Italian carrier Air Italy confirmed it would stop flying and liquidate, after a meeting of the carriers’ shareholders (Alisarda and Qatar Airways through AQA Holding SPA) on 11 February.
The airline – which reportedly made a loss of €164 million in 2018 – will cease flights using its own equipment immediately.
However, until February 25, Air Italy services will be flown by other carriers – giving a two-week grace period to those holding bookings with Italy’s second-largest airline.
Air Italy can trace its roots back to the 1960s when its predecessor was established under the name of Alisarda. Initially intended to offer air links to Italy’s resort destinations, that carrier was rebranded in the 1990s to become Meridiana.
It was not until 2005 that the name Air Italy first appeared. The modest-sized airline later merged with Meridiana – a move that was announced on 18 July 2011. On 28 September 2017, Qatar Airways acquired a 49% stake in Meridiana, which was reorganised and relaunched as the current Air Italy in 2018.
Over the past two years, the airline has been expanding its services, in an attempt to become a major player in the Italian and European aviation industry.
With a fleet comprising of Airbus A330-200s and Boeing 737s (both NG and MAX), the airline was negatively impacted by the March 2019 grounding of the Boeing 737 MAX, of which Air Italy had orders for 20 examples.
With the three MAX aircraft delivered to Air Italy unable to fly, the ongoing issues plaguing the 737 MAXs return to service hindered the airline’s plans throughout 2019 and 2020.
Of the airline’s closure, minority shareholder Qatar Airways stressed its willingness to continue to support Air Italy via a prepared statement: “Qatar Airways has strongly believed in the company and in its potential, supporting management’s proposed business plan with a view to improving Air Italy’s growth and job creation, with the addition of long-haul routes and numerous in-flight service improvements, in line with Qatar Airways’ globally renowned high standards.”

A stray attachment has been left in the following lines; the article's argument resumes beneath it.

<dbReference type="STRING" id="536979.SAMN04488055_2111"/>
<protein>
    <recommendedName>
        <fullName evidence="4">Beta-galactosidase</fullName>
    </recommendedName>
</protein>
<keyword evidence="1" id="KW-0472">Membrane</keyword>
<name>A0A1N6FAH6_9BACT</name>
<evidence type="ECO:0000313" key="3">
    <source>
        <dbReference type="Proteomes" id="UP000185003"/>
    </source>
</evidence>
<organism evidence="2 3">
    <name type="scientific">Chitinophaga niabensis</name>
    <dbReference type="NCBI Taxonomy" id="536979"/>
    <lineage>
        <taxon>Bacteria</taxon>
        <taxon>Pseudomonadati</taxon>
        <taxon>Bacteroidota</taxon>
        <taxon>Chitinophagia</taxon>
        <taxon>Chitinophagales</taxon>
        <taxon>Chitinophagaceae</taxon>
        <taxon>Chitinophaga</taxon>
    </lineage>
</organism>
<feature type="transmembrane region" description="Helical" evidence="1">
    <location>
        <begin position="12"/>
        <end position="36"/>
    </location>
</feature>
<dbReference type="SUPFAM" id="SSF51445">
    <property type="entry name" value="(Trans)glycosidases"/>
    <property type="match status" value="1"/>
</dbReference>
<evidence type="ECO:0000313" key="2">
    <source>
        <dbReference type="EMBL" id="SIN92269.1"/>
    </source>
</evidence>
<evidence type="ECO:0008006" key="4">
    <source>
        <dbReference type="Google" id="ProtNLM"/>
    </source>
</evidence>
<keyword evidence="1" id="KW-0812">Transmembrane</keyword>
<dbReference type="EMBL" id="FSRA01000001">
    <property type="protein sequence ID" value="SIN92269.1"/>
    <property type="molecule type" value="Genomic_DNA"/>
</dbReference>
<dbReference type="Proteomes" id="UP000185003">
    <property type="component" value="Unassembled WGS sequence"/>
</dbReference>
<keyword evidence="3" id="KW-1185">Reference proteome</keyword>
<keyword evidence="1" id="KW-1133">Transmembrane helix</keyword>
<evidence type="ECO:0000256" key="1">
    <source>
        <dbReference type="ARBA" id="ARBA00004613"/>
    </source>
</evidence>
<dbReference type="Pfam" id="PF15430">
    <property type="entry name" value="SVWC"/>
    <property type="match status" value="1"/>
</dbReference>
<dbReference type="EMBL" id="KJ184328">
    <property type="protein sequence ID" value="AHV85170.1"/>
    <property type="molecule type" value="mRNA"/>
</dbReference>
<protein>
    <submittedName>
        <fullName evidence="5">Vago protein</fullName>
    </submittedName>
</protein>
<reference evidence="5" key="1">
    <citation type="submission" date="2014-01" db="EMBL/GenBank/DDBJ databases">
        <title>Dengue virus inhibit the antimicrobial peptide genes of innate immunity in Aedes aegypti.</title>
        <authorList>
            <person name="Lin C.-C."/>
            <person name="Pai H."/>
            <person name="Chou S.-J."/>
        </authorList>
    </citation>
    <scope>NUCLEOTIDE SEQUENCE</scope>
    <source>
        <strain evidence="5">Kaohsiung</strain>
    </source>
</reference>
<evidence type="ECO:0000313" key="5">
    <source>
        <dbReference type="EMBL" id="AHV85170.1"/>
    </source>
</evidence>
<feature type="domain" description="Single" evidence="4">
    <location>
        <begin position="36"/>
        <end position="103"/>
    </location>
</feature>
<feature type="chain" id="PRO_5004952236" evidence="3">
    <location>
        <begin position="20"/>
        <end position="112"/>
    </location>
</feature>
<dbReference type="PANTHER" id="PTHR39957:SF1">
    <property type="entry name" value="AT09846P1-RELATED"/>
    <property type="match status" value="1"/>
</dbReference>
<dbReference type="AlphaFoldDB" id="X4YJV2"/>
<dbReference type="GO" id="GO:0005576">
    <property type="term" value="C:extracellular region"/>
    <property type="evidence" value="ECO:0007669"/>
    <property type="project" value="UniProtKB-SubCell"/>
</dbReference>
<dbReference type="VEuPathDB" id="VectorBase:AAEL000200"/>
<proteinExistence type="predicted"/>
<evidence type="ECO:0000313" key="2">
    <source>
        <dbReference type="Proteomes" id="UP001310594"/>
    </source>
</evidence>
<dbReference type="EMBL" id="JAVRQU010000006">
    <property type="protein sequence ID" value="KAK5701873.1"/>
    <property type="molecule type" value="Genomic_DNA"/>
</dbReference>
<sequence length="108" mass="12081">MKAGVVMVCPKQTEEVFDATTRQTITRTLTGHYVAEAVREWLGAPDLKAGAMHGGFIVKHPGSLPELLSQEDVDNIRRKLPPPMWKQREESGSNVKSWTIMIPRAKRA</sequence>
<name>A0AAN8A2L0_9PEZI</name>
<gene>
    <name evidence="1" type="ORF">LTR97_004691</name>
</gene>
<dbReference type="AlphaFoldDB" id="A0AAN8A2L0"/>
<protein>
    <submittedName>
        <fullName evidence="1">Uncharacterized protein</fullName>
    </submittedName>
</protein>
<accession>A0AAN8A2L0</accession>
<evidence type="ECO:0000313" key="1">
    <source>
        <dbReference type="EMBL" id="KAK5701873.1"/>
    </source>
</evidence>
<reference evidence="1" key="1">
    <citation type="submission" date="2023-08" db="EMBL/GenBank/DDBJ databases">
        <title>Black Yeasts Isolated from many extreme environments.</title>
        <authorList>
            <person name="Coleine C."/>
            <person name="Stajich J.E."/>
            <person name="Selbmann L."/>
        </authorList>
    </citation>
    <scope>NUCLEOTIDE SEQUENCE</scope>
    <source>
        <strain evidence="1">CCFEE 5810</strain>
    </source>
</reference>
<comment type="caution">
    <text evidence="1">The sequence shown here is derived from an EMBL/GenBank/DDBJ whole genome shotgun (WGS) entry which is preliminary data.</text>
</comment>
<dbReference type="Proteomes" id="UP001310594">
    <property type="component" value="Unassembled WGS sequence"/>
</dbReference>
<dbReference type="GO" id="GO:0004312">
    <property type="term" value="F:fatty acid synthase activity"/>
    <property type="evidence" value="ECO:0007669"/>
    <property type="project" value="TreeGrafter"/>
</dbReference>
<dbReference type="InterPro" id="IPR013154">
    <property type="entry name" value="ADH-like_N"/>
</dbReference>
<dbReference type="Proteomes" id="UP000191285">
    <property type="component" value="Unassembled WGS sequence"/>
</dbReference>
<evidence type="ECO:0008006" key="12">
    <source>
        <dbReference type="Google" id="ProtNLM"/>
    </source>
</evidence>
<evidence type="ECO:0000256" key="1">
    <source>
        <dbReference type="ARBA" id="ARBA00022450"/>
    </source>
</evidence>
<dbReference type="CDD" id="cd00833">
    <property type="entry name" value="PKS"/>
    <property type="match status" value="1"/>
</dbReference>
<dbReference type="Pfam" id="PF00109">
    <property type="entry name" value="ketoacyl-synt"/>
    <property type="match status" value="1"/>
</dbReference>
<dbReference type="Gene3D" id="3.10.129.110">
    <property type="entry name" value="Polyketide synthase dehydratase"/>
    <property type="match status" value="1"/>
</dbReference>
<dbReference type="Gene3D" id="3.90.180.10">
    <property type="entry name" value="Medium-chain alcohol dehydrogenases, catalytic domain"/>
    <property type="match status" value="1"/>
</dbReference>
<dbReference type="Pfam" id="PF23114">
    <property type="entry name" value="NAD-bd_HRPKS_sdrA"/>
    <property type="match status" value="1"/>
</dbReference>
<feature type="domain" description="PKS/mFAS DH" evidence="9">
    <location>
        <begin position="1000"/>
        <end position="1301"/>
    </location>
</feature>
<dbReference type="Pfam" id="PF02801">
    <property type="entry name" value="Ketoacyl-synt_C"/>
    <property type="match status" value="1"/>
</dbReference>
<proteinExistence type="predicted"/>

Qatar Airways says it continuously provided support to Air Italy, which ranged from ordering new aircraft for the Italian carrier and allowing Air Italy to utilise aircraft from the Qatar fleet, to supporting Air Italy management and providing capital and investments, “as required and permitted.”
“Even with the changing competitive environment and the increasingly difficult market conditions severely impacting the air transport industry, Qatar Airways has continually reaffirmed its commitment, as a minority shareholder, to continue investing in the company to create value for Italy and the travelling public and to provide support for Air Italy and its staff because for Qatar Airways the focus on employees is a core priority in its strive for excellence – in addition to supporting local communities and other stakeholders,” the Doha based airline said.
Adding: “For this reason, Qatar Airways was ready once again to play its part in supporting the growth of the airline, but this would only have been possible with the commitment of all shareholders.”
Air Italy’s website advises passengers with flights booked up to 25 February to arrive for their flights as planned, saying these services are being: “regularly operated, without any changes to the original scheduled dates and times and on the same flight conditions.”
Travellers with bookings after 25 February will be provided with refunds.
The collapse of Italy’s second largest airline is a worrying sign for Italian travellers, with flag carrier Alitalia also experiencing financial woes.
Declaring bankruptcy in 2017, the larger Italian airline is currently operating on government loans, as the organisation attempts to reorganise and find long-term backers.
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